Knowing The Facts About Pneumonia by Samantha Pellechio, PA-C

     As professionals in the medical field, we take for granted the knowledge we have acquired while in school or through our clinical experiences. Certain medical illnesses or conditions we may feel are common knowledge, the general public may not be as familiar with or even considered common to them. A great example of this is the topic of pneumonia. Patients will frequently come into the urgent care and emergency rooms with a true fear that they have pneumonia. This fear seems to be perpetuated by misinformation or an overall lack of knowledge regarding critical facts about what the condition is. A major component of our positions is not only to discover and diagnosis illness but also educate our patients about these illnesses in the process. Today I’d like to discuss some of the key points surrounding Pneumonia, including what it is, what causes it, how it presents itself, how to diagnose, and how to prevent it.


     Pneumonia is an infection of the air cells in the lungs. The infection can be unilateral or bilateral, multifocal or singular. It can be viral, bacterial, or fungal. It can sometimes show up on x-ray and sometimes might not. It may not be a simple diagnosis to make because it is not cut and dry. A large misconception about pneumonia is that is more prevalent in the elderly population. The truth is that pneumonia can affect all age groups. However, those who are greater than 65 years old and infants are more likely to have more serious complications from the infection. According to the WHO, World Health Organization, pneumonia accounts for 14% of all deaths in children under 5 years old. On average pneumonia can cause 50,000 deaths each year. The most common bacterial pneumonia is pneumococcal and the more common viral pneumonia come from RSV, influenza and covid-19. This year we have seen a dramatic increase in RSV infections requiring hospitalization in both the elderly and pediatric population.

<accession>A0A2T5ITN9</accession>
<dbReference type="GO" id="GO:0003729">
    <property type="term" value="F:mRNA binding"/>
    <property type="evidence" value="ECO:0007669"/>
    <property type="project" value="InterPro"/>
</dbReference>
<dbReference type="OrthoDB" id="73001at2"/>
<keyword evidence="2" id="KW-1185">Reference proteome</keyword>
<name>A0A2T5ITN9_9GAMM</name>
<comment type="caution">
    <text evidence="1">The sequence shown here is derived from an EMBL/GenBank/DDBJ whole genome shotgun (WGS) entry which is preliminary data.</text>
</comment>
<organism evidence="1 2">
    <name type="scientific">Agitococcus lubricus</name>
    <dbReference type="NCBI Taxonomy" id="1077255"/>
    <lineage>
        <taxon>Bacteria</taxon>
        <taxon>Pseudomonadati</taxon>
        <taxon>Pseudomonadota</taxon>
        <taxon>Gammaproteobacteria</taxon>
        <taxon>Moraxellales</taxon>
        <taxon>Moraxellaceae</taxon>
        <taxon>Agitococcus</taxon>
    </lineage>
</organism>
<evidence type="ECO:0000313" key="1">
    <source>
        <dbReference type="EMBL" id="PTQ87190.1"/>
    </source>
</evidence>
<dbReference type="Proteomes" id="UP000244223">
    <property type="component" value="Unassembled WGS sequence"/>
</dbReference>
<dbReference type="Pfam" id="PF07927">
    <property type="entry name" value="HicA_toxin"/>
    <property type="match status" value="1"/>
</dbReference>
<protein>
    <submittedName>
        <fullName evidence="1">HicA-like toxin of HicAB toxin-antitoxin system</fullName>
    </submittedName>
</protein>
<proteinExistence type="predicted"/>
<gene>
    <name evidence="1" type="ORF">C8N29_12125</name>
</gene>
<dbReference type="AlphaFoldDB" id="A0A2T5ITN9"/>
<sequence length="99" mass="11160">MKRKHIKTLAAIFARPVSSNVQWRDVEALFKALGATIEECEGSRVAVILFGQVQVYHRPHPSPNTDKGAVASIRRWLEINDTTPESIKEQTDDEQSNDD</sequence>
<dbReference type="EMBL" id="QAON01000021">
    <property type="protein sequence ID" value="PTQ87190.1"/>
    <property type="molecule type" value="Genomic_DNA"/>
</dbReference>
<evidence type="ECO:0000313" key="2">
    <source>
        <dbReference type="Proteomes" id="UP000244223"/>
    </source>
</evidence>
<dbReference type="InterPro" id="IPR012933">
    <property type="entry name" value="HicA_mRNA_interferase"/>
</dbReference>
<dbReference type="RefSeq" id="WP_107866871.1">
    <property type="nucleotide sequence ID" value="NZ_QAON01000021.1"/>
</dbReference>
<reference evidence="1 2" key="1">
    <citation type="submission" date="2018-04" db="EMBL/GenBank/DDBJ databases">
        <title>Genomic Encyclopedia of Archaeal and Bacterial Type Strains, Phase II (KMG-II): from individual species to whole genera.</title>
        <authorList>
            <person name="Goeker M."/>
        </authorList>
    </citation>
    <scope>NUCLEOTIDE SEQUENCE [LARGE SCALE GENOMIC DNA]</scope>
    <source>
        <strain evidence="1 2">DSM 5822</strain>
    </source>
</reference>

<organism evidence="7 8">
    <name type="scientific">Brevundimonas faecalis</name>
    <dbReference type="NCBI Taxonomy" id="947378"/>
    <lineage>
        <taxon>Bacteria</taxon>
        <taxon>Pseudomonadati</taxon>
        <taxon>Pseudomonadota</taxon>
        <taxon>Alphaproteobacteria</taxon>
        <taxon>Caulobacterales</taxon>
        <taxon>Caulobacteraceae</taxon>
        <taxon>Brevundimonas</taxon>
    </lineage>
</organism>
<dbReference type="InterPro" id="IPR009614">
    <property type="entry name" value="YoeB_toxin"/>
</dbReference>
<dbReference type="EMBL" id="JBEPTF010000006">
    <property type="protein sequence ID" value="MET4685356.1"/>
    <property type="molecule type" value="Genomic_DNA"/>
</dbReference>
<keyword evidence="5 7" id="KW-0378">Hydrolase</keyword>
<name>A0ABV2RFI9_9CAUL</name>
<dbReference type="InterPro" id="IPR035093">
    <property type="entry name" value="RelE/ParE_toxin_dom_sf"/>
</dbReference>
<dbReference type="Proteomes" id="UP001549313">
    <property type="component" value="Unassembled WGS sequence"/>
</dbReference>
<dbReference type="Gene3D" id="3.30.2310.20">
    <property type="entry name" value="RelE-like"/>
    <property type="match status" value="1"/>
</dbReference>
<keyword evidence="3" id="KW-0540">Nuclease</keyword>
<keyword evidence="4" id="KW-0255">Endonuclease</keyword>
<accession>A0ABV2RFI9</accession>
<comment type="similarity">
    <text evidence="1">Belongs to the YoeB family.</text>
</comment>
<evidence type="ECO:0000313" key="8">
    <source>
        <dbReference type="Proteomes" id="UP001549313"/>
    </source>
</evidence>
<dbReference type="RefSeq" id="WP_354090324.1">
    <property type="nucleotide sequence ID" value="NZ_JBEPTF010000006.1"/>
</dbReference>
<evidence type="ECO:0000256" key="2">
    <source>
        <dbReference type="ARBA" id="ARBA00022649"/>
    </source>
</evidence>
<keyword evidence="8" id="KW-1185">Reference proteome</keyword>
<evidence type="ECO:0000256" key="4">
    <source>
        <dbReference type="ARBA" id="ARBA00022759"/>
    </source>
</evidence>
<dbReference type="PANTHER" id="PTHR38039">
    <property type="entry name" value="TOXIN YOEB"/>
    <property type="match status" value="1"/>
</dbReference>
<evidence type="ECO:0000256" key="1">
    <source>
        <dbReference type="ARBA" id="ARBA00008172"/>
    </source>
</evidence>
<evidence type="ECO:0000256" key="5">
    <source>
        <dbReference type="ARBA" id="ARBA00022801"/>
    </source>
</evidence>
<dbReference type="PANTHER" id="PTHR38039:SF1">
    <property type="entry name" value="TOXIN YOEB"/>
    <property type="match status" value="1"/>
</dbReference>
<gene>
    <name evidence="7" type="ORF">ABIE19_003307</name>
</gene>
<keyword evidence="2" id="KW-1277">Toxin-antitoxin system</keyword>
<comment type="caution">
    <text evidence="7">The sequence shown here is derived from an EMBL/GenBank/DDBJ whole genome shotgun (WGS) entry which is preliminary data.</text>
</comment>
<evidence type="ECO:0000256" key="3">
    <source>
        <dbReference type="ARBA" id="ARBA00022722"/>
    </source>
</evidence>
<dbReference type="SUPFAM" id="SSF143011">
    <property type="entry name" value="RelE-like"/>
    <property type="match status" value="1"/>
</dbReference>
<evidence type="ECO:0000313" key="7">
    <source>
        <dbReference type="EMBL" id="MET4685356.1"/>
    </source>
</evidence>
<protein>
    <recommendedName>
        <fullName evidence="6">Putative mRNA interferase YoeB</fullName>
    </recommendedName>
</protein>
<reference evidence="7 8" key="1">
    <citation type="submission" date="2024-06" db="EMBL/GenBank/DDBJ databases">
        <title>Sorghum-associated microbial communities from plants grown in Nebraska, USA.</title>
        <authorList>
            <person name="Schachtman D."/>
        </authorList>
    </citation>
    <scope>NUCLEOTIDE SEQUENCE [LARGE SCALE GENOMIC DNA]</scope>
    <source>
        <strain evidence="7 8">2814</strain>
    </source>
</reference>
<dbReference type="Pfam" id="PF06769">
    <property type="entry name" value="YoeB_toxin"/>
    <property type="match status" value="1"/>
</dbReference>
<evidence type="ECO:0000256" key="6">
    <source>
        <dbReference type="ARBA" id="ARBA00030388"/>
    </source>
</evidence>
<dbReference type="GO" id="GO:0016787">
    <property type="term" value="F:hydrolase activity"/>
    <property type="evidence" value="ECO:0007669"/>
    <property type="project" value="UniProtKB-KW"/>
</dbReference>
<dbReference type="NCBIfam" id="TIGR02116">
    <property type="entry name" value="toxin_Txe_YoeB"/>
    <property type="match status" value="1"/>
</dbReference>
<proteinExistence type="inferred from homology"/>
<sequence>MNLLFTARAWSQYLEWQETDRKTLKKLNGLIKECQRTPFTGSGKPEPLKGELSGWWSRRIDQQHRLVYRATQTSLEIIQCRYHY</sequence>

So what do we look for? A common misconception is that patients have to be very sick appearing to have pneumonia. This is false. Symptoms can range from the severe to mild. Severe symptoms include cough, fever, chills, wheezing, hypoxia, and sputum production. While more mild symptoms may consist of feeling simply fatigued or generalized malaise. There are some who may require hospitalization and intervention, and others who are sick but do not require bedrest, hence the term walking pneumonia.


      Now that we understand the variety of symptoms our patients can present with; how do we diagnose? We first look at how the patient appears and their vital signs. Are their oxygen levels low? Do they have a fever? Are they ill-appearing? After we establish that their symptoms are suspicious for pneumonia, we can use other tools to help us make the diagnosis. These include both lab testing and imaging. Lab testing includes your basic blood testing including CBC, and CMP and more specific testing such as procalcitonin, sputum analysis, and blood cultures. In urgent care we are limited and more likely will not be ordering such lab tests. However, we are able to evaluate by ordering an x-ray. Chest x-rays are the gold standard in the diagnosis of pneumonia. When investigating for pneumonia on chest x-ray we are looking for infiltrates. Infiltrates are the appearance of shadows that may represent bacteria, fluid, plus and other abnormalities in the lungs. They can vary from being every small, to large consolidations. For example, Covid pneumonia can cause multiple scattered small patches throughout both lungs appearing like ground glass. Whereas other types such as mycoplasma or atypical pneumonia, might not show anything at all. Therefore, to make a diagnosis it takes seeing the patient as a whole. Taking in their appearance, knowing their symptoms as well as evaluating their imaging.


      How can it be prevented? Like most illnesses the prevention of pneumonia starts with lifestyle changes. It starts with cutting out bad habits including smoking and alcohol abuse. Exercise and good nutrition can also play a role. And finally immunization. There are vaccines for pneumococcal pneumonia, covid-19 and influenza. By vaccinating ourselves and those that are higher risk of severe disease we can lessen the morbidity and mortality of pneumonia as a whole.


     In  conclusion, we should all now have a deeper understanding of what pneumonia is, how to diagnose it and how to recognize its severity. It is now our duty to spread that knowledge to our patients and give them the tools necessary to identify this illness. One of the most difficult aspects of being a healthcare professional is attempting to educate the general public when they already have preconceived ideas about certain disease states. These preconceived ideas or stigmas can be a difficult obstacle. However, it is important for us to break those stigmas and overcome those obstacles; to educate the public to the best of our abilities. So we can ultimately lessen the detrimental impact this illness may have.